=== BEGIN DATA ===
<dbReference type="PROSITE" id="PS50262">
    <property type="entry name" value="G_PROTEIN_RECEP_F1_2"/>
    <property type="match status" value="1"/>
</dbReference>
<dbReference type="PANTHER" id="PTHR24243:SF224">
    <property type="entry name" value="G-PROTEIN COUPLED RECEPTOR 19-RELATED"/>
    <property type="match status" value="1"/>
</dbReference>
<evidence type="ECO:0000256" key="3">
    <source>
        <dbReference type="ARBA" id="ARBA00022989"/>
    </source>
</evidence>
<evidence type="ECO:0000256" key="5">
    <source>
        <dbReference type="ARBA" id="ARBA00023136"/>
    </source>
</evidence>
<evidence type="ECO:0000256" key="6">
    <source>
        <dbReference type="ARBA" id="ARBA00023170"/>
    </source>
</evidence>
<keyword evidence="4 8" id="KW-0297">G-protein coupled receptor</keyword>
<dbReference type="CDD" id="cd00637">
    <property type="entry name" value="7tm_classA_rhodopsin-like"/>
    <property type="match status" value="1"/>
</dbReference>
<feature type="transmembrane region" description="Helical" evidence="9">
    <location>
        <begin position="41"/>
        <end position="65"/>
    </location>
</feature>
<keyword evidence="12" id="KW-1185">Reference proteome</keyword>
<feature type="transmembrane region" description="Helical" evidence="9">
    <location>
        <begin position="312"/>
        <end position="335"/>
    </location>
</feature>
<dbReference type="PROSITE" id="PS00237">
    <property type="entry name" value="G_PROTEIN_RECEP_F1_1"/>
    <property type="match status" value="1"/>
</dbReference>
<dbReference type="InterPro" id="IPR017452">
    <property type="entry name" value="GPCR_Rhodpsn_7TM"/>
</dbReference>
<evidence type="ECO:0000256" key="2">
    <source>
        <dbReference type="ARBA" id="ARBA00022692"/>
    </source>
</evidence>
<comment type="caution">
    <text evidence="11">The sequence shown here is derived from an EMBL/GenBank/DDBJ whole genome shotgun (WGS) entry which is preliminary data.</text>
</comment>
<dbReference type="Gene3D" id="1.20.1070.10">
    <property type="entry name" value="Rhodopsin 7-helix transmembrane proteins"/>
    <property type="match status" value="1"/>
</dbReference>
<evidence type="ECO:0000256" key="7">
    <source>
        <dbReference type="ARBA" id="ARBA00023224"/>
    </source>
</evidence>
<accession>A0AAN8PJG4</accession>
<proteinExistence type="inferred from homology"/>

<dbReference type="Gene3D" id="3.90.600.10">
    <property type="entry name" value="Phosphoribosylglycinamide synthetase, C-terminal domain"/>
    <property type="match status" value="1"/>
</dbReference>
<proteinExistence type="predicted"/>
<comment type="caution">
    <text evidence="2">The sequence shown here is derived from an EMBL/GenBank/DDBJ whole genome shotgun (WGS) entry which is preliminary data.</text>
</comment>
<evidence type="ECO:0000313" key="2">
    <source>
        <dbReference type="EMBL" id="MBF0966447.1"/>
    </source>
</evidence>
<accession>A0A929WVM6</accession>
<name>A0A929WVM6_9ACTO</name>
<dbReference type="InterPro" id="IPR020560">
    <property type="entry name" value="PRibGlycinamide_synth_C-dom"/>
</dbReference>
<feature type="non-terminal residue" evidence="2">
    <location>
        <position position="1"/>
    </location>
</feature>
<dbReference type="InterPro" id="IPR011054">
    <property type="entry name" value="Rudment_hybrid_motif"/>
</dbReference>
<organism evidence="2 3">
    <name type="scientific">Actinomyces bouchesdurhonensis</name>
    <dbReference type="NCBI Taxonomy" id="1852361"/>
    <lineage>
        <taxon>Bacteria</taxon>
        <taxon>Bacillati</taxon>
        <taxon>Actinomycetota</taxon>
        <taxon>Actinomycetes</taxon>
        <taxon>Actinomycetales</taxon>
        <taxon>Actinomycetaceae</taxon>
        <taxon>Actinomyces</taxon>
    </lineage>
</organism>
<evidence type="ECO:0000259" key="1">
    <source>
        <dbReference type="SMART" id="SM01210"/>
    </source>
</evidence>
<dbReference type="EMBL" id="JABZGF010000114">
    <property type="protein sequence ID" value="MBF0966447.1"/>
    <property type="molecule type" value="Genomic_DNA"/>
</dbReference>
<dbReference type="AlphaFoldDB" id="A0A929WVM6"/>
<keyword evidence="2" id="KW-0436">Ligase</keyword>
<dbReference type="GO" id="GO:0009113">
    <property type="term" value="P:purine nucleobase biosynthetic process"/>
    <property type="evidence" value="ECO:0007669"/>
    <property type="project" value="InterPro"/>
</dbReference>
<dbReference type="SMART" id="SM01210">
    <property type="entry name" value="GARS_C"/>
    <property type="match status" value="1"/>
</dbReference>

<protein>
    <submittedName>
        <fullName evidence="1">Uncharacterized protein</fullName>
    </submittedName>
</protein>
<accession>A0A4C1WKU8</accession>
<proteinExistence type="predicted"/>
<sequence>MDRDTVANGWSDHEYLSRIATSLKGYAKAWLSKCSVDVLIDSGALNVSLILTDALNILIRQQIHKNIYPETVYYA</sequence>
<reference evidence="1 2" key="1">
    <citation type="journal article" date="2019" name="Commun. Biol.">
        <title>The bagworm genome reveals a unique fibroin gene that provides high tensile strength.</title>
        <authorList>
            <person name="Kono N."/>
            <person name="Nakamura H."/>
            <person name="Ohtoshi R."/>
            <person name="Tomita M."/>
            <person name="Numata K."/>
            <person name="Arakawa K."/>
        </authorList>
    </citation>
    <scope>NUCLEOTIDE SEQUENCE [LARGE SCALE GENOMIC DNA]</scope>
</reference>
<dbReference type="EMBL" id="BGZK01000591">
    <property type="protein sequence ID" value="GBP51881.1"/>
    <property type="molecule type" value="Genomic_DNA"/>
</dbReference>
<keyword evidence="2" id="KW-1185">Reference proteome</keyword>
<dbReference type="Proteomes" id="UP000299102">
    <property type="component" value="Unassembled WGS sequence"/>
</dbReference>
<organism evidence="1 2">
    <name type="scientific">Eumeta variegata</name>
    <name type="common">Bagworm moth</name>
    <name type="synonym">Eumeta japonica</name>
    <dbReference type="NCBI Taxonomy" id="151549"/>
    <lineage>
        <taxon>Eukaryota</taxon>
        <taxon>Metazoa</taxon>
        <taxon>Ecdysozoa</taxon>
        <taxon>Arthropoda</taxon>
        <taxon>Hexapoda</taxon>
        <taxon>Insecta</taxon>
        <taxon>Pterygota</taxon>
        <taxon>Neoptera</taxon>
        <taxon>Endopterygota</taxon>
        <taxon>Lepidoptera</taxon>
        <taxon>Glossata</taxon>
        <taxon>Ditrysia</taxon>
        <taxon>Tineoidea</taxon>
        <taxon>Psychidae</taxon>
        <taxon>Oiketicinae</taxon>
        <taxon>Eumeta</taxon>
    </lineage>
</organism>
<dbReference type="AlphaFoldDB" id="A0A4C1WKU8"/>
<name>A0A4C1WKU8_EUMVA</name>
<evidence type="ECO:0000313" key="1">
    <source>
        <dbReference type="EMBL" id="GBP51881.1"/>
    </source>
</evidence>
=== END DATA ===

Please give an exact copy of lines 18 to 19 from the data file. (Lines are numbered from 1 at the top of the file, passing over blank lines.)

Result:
</evidence>
<evidence type="ECO:0000256" key="6">